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Hearing Dave mention he has "Ruby Soho" stuck in his head because he listened to it so much on WON last night gave me the mental image of Dave doing a deep Youtube dive of Rancid's catalog that makes me smile for some dumb reason.

Also how stupid are Europe's management team asking for money well beyond even TK's music budget. When you have a dude who just gifts people theme songs as birthday gifts say "whoa, that's too rich for my blood", you know your asking price is too damn high.

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I mean, especially such a godawful band like Europe with such a godawful song as the Final fucking Countdown. Of course it's great in a total ironic way. Maybe that's why they asked for too much...

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30 minutes ago, sek69 said:

Also how stupid are Europe's management team asking for money well beyond even TK's music budget. When you have a dude who just gifts people theme songs as birthday gifts say "whoa, that's too rich for my blood", you know your asking price is too damn high.

We need to know the details to this story. Tony Khan got "Ruby Soho", "Tarzan Boy", "Wild Thing" and "Where's My Mind". 

Jericho mentioned they tried getting "Running with the Devil" from Van Halen, but they asked half a million dollars. I cannot imagine Europe asking nowhere near that price.

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Dave said they tried to get "Final Countdown" and while not mentioning the dollar amount said it was way more than TK was willing to pay, while mentioning all the songs he did get to illustrate they must have asked for some insane amount.

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What i've heard from others is Final Countdown runs you $250k.  It's one of the all-time meme songs and has a billion views on Youtube so i get it.

EDIT: Also Ruby Soho was literally given to her for free because the Rancid singer is a huge wrestling geek (appeared on Phil Schneider's podcast and hosts one of his own)

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9 minutes ago, Zoo Enthusiast said:

Reading these @Jimmy Redman rundowns makes me feel like (COVID-willing) I will wind up running into you at an AEW show eventually!

I can't even legally leave my house at the moment so COVID would have to be very, very willing.

Locking you in for the AEW Down Under PPV in 2035.

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6 minutes ago, funkdoc said:

What i've heard from others is Final Countdown runs you $250k.  It's one of the all-time meme songs and has a billion views on Youtube so i get it.

EDIT: Also Ruby Soho was literally given to her for free because the Rancid singer is a huge wrestling geek (appeared on Phil Schneider's podcast and hosts one of his own)

Yeah Dave was also mentioning he met him at a PWG show, and Ruby said in an interview she knew the song would be perfect but figured it would cost too much until Lars called her and suggested it himself. 

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Also licensed music was such a huge part of what made wrestling seem cool in the 70s/80s. To this day when I hear "Sharp Dressed Man", "Hot Stuff" or Smooth Operator" my first thought is Jimmy Garvin, Eddie Gilbert, and Rick Rude.  Hell, ECW pretty much built the whole promotion around it.  Even WCW tried it as best as they could in a a corporate environment with their Nirvana and Pearl Jam knockoffs for DDP and Jericho. 

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1 minute ago, NintendoLogic said:

Lenny Leonard said that when ROH went to PPV in 2008, Europe wanted something like 50k per show for the rights to The Final Countdown.

holy shit

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5 hours ago, The Man in Blak said:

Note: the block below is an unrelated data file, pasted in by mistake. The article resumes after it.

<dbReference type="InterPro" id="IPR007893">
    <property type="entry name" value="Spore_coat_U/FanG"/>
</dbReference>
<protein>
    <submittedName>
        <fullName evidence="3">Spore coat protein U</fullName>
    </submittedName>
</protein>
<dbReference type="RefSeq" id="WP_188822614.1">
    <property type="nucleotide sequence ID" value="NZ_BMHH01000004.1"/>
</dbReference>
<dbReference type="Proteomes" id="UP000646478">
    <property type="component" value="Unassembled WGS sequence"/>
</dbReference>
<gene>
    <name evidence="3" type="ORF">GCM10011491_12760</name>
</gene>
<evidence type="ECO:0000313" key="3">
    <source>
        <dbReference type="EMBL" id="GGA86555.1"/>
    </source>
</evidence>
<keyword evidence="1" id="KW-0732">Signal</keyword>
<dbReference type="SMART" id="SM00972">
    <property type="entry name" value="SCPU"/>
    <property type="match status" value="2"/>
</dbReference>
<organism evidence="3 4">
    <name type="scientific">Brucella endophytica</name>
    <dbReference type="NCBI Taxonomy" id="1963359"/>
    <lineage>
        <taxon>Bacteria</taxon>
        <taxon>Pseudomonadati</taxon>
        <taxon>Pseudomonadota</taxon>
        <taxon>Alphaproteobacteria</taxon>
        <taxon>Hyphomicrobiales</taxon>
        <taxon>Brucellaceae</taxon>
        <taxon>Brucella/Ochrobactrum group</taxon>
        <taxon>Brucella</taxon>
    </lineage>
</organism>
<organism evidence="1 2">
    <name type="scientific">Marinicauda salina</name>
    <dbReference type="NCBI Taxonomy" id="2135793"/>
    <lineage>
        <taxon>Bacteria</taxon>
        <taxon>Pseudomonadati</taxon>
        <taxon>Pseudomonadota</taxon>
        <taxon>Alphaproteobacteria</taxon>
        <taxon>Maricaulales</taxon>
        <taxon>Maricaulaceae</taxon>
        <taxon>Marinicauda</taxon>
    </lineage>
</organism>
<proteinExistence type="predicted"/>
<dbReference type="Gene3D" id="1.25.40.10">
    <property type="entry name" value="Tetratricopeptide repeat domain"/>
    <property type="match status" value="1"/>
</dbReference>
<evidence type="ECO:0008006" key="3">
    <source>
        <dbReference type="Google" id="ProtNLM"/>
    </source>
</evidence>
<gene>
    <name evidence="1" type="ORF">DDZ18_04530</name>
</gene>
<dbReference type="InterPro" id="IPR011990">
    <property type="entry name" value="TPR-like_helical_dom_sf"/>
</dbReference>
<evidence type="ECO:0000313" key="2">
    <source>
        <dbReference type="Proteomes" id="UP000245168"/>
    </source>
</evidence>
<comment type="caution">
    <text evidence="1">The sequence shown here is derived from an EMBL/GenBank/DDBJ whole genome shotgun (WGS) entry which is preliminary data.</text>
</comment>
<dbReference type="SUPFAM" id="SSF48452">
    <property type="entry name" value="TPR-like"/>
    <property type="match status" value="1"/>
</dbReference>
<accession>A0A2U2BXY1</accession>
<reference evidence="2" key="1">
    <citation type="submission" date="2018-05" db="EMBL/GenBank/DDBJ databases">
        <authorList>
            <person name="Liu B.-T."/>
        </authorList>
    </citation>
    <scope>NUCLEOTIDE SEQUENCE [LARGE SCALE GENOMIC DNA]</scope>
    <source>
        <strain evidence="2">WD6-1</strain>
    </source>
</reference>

Having said that, I also don't think there's anything I saw in that match that would make me want to write off Punk any time soon. In a way, there was no perfect opponent for Punk because the expectations were astronomical; they got a "holy shit" chant before the bell even rang when Punk sat down in the middle of the ring. We're not going to get seven years back in one night.

 

I kinda agree. But I think Miro would've been the perfect opponent for Punk's first match. Simple story with him working from underneath and trying to survive the onslaught while Chicago rallies behind him so he can slay the beast. But considering Miro is a champion, it wasn't a realistic option. And giving the spotlight to Darby made complete sense too.

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2 hours ago, DMJ said:



As far as charisma/mic work, I think there's some short-changing going on because we're 20+ years removed from the context. At the time, Jericho's irreverent humor was unique and it got him over. It didn't necessarily age well, but context matters. And Jericho continued to carry himself like a star for a long time, which helped make his returns seem like much bigger deals than they really were.

I wonder if something similar will happen to Omega and The Elite in 15-20 years. Granted, I don't think they've ever been tounted as promo guys like Jericho but I wonder if their type of humor and sketch comedy will hold up in the eyes of the coming generations.

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Some notes about The Final Countdown as I understand it:

- Europe apparently asks for $50,000 per play--that means if Bryan wrestles and wins, that's $100,000. $150 if he comes out to do a promo first.

- The band itself doesn't really like the song, so one reason the price is so high is the reason some old guys charge so much for indies: they don't really want to, but aren't going to say no to a stupid amount of money either.

- I don't like Europe myself, but they're still big enough on the continent that they've put a lot of money away and can make more doing nostalgia tours every couple of years.

- They had to send a cease-and-desist to Trump when he was using the song on his campaign without permission, so they may be even more leery about putting it out there.

The bottom line is it's their song and they can do with it what they want, if anything. 

(As for music in the '70s and '80s...come on. Almost none of that shit was licensed.)

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3 minutes ago, Jimmy Redman said:

Also I just realised... they almost put the battle royal and Ruby's debut on the pre show. 

Happy accident, but how about we don't need to wait for happy accidents hey. 

I don't think that would've been a bad idea at all. Remember, the pre-show was free for anyone to watch, and seeing such a big, hot debut like that might have enticed some last-minute buys. As fun as the ten-man tag was in a clustery sort of way, I doubt it had the same effect for anyone who might have been on the fence about ordering the show.

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32 minutes ago, PeteF3 said:

(As for music in the '70s and '80s...come on. Almost none of that shit was licensed.)

Of course it wasn't, but that was something that made wrestling feel cool and with the times.